TORONTO — Some of the most active companies traded Thursday on the Toronto Stock Exchange:
Toronto Stock Exchange (21,855.70, up 17.68 points.)
Baytex Energy Corp. (TSX: BTE). Energy. Up 52 cents, or 8.9%, to $6.35 on 12.8 million shares.
Canadian Natural Resources Ltd. (TSX: CNQ). Up 74 cents, or 0.9%, to $83 on 9.1 million shares.
Athabasca Oil Corp. (TSX:ATH). Energy. Up 14 cents, or 6.7%, to $2.23 on 8.8 million shares.
Royal Bank of Canada (TSX:RY). Financial. Up 46 cents, or 0.34%, to $136.86 on 8.6 million shares.
Cenovus Energy Inc. (TSX: CVE). Energy. Up 6 cents, or 0.27%, to $22.05 on 8.1 million shares.
Enbridge Inc. (TSX:ENB). Energy. Unchanged at $58.27 on 7.7 million shares.
Companies in the news:
Toronto-Dominion Bank (TSX: TD) Up 14 cents or 0.15% at $93.99 — The chief executive of the Toronto-Dominion Bank said on Thursday that the increase in the corporate tax rate targeting financial institutions announced in last week’s federal budget could have unintended consequences. At the bank’s annual shareholders’ meeting, CEO Bharat Masrani said the federal government chose to target the Canadian banking sector with this measure. The Liberals’ 2022 budget included a proposed 1.5% surtax on bank profits over $100 million, as well as a one-time 15% charge on revenues over $1 billion for the year tax bill 2021 – a decision that leaders of Canada’s major banks say could hurt Canada’s competitiveness on the world stage. Masrani also urged the Canadian government to reduce deficits accumulated during the pandemic and focus on growth amid soaring inflation and lingering supply chain issues.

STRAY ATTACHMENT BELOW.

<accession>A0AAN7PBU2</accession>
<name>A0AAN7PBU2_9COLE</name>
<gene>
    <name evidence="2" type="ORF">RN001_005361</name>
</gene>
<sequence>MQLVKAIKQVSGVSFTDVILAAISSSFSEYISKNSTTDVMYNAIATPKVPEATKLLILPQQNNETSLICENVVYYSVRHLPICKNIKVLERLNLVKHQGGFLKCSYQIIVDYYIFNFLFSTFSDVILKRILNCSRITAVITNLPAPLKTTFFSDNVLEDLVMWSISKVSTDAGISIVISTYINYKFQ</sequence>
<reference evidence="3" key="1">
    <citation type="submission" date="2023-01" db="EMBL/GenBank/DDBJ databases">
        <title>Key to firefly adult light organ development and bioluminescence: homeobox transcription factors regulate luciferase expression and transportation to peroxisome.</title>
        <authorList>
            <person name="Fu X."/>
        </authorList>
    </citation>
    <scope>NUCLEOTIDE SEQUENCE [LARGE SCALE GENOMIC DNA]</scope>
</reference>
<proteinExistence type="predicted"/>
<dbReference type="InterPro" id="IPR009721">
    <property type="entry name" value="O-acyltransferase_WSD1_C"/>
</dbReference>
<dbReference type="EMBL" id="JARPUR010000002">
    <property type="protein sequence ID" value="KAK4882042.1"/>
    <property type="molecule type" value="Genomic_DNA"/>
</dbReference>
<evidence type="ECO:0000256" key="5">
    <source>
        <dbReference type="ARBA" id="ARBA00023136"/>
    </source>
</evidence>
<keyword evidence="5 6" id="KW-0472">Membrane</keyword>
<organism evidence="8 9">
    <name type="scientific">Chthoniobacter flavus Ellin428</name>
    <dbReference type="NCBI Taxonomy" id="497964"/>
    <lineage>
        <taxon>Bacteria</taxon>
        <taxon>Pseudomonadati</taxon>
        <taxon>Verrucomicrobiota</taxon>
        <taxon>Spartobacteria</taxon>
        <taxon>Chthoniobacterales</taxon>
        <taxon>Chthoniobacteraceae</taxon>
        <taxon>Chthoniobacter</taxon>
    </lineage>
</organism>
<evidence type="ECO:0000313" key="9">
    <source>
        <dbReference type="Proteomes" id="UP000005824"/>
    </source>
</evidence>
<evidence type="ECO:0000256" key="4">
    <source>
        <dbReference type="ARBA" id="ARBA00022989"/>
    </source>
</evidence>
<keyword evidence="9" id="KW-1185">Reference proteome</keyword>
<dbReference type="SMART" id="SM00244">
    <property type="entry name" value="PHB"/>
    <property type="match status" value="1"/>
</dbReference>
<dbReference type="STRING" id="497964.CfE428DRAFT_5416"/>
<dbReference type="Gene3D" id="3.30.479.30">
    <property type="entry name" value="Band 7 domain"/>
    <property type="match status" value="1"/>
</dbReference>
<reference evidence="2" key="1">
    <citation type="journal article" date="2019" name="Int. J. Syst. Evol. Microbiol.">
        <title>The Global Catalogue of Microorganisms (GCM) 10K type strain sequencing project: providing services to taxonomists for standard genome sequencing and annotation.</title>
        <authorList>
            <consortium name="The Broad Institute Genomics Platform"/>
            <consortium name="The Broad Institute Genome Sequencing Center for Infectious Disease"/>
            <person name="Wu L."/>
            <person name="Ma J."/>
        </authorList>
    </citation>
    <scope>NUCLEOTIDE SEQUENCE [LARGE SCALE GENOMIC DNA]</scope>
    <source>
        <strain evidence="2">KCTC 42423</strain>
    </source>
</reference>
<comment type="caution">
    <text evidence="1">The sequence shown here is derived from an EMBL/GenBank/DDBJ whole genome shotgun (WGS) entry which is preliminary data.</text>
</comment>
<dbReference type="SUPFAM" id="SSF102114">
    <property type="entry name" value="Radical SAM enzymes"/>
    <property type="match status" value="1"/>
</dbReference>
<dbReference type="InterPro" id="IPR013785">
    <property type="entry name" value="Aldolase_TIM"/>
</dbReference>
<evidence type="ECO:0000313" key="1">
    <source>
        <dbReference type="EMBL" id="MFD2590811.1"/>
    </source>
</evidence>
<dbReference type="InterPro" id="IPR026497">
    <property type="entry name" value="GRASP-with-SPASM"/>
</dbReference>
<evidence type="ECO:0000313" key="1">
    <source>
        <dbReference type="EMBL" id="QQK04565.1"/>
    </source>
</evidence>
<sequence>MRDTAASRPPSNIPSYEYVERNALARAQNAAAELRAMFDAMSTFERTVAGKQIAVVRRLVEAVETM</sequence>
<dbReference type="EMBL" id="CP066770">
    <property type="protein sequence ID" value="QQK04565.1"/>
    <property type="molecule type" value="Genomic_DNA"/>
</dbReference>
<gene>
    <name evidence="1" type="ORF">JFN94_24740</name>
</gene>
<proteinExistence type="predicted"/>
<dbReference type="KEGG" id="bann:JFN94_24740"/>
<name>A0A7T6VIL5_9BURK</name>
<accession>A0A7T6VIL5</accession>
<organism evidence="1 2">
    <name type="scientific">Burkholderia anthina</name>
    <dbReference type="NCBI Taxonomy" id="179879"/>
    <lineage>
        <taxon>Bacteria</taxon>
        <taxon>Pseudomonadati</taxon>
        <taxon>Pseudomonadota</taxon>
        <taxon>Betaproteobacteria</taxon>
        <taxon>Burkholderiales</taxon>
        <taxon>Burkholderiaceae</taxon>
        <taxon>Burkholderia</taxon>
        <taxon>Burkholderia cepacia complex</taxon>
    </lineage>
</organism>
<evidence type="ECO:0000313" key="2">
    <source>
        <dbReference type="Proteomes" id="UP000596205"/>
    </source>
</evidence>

GFL Environment Inc. (TSX: GFL). Down 10 cents or 0.24% at $41.43. GFL Environmental Inc. claims to have reached an agreement with the Competition Bureau, which challenged the purchase of Terrapure Environmental Ltd. by the company last year. Under the agreement, the company says it will sell four liquid waste treatment facilities and three tank farms in Western Canada. GFL says the sites were expected to generate total annual revenue of around $20 million this year. The Competition Bureau had said Terrapure was GFL’s closest competitor for industrial waste services and oil recycling services in western Canadian markets and that the acquisition was likely to significantly lessen competition. He had filed an application with the Competition Tribunal late last year for a court order requiring GFL to sell all assets necessary to correct the reduction in competition. GFL last year announced an agreement to buy the solid waste and environmental solutions business of Terrapure and its subsidiaries for approximately $927 million. The deal, which excluded Terrapure’s battery recycling business, was completed in August.
This report from The Canadian Press was first published on April 14, 2022.
The Canadian Press